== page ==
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The Capital Kidds Take Music Industry by Storm with Catchy, Positive Tunes

Local Group Provides Alternative Sound

Sam P.K. Collins | 1/29/2014, 3 p.m.
The Capital Kidds (from left: Tatianna Heridia, Alicia Heridia, Anyia Ward, Thomas Rogers, and James McGee), have turned heads with their catchy tunes about exercising and treating others with respect. The group, whose ages range from nine to 13, will launch a web series later this year. Photo by Mark Mahoney

Parents, educators, and public officials have long rallied against overt messages of violence, drug use, and sexual promiscuity in today’s popular music, saying it has negatively impacted an entire generation. Few, however, have provided a popular alternative.

The Capital Kidds, a local children’s music group, has set out to challenge the status quo with its brand of “edutainment” – music that educates as well as entertains. Their catchy tunes about healthy eating, exercising, and treating others with respect have intrigued media moguls, captivated hundreds of area youngsters, and relieved concerned parents.

“This is a good use for music that you don’t see today,” said James McGee, 13, the group’s rapper, also known as Lil’ J. “Our songs don’t have any [profanity]. Parents can get in the car with their children and listen to it. You can’t do that with some artists. We’re helping everyone by setting a good example for others,” said James who lives in Southeast.

The Capital Kidds, comprised of three girls and two boys whose ages range from nine to 13, have written and recorded tunes that touch on various aspects of the adolescent experience. They often belt their positive, upbeat lyrics over the bounce beat, found in contemporary go-go. Their 2012 hit “No Bully” discourages schoolyard violence and has bolstered efforts to address the hot-button issue. Their newest song “Nutrition,” slated for a release later this year, has garnered support from national organic food retailer Sweet Green and FRESHFARM Markets, a Northwest-based provider of locally-grown produce.

The quintet has shared the stage with high-profile acts such as J. Cole and Mindless Behavior and attracted hundreds of children to their shows around the D.C. metropolitan region. Past tours include the D.C. Department of Parks and Recreation Fitness and Nutrition Tour in 2010 as well as the D.C. Public Schools No Bully and the Capital Kidds Fitness and Nutrition Tours in 2011. They also showcased their unique skills on Fox 5 Morning News in 2011 and before First lady Michelle Obama on the National Mall at an event sponsored by the Let’s Move Campaign last year.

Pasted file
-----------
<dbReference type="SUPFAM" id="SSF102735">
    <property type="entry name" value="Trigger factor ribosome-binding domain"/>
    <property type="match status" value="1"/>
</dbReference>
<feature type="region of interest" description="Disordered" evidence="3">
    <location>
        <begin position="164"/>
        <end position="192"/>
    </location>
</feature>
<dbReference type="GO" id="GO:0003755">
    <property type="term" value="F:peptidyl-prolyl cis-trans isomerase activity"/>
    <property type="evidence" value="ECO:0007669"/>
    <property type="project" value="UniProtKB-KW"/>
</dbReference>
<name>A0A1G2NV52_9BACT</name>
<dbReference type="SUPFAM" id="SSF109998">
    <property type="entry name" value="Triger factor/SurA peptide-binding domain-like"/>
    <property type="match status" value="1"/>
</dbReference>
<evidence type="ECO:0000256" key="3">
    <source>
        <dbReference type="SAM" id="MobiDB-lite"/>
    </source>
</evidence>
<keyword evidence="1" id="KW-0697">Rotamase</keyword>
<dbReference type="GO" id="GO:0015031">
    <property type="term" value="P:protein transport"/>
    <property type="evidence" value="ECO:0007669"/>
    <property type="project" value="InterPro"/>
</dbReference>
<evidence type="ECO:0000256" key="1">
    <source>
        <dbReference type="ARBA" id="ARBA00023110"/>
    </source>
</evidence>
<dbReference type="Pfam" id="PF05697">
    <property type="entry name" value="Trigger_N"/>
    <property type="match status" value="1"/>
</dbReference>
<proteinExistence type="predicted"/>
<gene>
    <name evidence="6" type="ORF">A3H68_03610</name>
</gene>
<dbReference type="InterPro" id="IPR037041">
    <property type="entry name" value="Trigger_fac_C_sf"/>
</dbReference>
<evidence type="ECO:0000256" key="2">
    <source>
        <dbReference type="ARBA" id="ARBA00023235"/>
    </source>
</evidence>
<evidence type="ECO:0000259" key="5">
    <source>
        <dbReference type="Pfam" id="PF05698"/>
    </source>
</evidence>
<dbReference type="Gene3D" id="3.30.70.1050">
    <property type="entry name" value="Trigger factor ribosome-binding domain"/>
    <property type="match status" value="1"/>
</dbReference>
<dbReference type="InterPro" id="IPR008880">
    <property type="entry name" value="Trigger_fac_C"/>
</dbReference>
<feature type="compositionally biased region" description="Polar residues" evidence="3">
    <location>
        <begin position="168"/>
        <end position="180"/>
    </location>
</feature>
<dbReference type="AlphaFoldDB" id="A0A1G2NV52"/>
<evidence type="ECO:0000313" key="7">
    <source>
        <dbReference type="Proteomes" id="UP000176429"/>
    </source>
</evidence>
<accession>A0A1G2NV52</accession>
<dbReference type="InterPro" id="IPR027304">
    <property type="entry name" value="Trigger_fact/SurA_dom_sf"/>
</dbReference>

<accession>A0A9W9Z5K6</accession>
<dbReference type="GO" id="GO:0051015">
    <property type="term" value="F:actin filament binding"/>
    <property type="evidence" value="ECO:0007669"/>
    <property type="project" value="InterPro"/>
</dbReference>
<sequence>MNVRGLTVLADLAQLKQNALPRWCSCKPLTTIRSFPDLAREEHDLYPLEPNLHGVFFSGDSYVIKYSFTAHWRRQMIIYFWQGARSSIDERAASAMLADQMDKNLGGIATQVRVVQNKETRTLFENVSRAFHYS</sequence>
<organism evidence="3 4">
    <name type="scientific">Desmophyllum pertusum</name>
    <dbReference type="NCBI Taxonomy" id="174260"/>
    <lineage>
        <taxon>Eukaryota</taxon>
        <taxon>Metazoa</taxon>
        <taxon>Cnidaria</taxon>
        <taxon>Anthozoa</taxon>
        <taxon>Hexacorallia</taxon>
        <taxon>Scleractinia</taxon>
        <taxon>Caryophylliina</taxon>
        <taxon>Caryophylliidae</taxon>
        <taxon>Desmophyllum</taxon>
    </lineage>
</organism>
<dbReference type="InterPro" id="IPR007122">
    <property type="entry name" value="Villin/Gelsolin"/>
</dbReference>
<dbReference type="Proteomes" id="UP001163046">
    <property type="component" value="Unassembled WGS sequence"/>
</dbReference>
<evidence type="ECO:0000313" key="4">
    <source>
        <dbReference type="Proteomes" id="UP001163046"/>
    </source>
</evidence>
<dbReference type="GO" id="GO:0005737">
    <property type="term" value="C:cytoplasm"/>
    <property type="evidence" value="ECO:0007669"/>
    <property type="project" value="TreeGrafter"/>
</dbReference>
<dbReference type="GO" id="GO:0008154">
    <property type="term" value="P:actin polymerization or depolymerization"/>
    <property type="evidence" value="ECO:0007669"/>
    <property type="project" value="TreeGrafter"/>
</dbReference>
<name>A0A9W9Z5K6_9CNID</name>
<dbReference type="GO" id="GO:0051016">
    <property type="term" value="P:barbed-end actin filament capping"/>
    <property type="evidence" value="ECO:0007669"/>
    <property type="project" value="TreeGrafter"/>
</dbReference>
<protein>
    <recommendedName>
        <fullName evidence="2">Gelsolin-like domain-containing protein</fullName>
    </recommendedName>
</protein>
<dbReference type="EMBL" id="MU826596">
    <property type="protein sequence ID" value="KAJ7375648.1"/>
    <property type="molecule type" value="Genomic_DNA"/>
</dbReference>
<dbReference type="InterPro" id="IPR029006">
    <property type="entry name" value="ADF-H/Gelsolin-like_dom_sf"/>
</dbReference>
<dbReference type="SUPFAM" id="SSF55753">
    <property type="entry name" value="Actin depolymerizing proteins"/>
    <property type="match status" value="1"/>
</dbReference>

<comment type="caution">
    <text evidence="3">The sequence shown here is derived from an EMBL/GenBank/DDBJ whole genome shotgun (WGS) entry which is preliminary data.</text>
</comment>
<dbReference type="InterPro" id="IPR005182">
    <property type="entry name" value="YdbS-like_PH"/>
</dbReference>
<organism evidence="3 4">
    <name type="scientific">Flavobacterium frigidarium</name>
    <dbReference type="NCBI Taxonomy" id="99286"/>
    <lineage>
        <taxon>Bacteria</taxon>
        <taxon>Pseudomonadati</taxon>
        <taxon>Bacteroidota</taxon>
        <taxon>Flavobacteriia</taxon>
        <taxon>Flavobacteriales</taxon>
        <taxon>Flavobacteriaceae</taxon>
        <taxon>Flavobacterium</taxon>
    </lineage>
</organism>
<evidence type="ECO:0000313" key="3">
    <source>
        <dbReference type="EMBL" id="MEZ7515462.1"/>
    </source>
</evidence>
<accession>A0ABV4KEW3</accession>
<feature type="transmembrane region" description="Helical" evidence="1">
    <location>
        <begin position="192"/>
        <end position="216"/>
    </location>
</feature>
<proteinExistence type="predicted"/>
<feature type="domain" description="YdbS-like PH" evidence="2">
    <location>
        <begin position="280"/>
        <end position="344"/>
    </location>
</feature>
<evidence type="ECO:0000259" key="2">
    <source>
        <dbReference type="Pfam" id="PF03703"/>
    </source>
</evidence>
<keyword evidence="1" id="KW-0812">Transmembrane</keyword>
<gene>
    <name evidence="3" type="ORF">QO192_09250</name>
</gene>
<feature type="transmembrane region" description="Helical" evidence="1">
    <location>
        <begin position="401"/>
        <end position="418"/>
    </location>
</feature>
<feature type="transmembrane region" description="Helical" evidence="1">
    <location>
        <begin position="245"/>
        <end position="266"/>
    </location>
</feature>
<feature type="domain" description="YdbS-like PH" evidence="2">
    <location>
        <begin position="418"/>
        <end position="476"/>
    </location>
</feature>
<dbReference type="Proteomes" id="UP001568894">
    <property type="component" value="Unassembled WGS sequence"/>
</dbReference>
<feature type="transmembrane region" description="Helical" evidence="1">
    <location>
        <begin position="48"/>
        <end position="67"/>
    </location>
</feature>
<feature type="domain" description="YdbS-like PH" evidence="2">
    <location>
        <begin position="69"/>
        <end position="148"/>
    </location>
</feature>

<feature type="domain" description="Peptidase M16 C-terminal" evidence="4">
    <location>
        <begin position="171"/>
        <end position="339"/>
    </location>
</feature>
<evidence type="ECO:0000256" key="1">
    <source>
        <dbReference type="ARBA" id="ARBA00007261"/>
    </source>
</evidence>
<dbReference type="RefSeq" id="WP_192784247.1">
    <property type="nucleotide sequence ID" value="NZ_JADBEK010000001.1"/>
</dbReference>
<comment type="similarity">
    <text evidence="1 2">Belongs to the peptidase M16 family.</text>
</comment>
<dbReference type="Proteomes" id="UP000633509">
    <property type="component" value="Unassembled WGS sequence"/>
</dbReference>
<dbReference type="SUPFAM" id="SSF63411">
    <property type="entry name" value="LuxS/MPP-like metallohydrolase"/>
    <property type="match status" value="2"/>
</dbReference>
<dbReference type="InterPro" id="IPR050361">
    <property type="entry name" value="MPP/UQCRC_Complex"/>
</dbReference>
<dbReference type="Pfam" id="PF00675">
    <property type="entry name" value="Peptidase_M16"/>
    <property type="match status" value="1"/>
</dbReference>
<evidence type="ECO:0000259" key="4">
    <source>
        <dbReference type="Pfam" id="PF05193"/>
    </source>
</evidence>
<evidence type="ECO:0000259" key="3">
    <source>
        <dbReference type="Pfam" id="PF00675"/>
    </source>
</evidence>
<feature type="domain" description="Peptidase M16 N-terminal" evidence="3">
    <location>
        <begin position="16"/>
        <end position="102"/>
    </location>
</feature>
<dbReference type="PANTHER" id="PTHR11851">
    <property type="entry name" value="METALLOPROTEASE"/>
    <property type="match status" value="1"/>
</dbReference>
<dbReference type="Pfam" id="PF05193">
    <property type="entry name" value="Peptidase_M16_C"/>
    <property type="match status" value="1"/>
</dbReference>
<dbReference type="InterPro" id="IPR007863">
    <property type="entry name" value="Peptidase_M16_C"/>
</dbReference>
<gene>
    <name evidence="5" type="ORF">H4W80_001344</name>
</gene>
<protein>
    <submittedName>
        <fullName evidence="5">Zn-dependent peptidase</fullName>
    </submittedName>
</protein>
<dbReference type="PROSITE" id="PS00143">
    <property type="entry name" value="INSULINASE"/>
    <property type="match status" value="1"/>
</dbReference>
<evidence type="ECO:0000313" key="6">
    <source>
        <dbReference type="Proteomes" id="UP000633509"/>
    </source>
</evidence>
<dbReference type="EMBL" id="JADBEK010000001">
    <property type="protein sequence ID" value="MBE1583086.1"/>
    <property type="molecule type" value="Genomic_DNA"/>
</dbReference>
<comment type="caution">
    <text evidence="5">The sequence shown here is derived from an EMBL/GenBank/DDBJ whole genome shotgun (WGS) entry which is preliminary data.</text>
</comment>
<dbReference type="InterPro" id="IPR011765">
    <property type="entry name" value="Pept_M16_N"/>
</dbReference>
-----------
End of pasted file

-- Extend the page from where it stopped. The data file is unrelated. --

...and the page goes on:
The Capital Kidds recently showcased the first episode of a web series set to launch this year during a Jan.11 gathering in a recording studio at Deanwood Recreation Center in Northeast. Charles “Shorty” Garris, co-manager of the group, likened it to a hybrid of Mickey Mouse Club, Soul Train, and 106 & Park.

“I wanted to challenge the [children] as well as myself to cover topics that teachers, administrators, and parents [cover] in the same frequency as their favorite artist or singer,” said Garris, founder of the Innovative School of Performing Arts, a D.C.- and Waldorf, Md.-based nonprofit that offers mobile music education services. “[Our team of producers] clearly understood what we could do by using titles like ‘Nutrition’ and ‘No Bully’ to educate and entertain at the same time. The results have been incredible,” said Garris, lead vocalist for local go-go band Rare Essence, who lives in Southeast.

Garris and co-manager Rico Anderson formed Capital Kidds in 2010 while leading a music education class at Walker-Jones Music Academy in Northwest. The pair led more than 70 students in creative writing exercises that focused on the importance of proper decision making. Garris and Anderson eventually handpicked the members of the group with talents they thought could flourish in the music industry. Recording sessions at R.A. Studios in Northeast often included impromptu lessons about production and instrumentation.

Anyia Ward, a member of The Capital Kidds, recounted past experiences of bullying and said that advocating for peace has allowed her to speak for those who often feel helpless against their aggressors. She wants to continue what she describes as a rewarding start to a music career and follow in the footsteps of her stepfather, a local producer.

“When I first learned about this opportunity, I was nervous,” said Anyia, 11, who lives in Southeast. “Our song is not only a message for bullies, but for those who often face situations with bullies. This is a way for me to show my talent and tell people that they’re not alone. Our group is able to spread a positive message for everyone who hears our music. We know that we will go very far in helping people understand our message of being [children] and staying in school."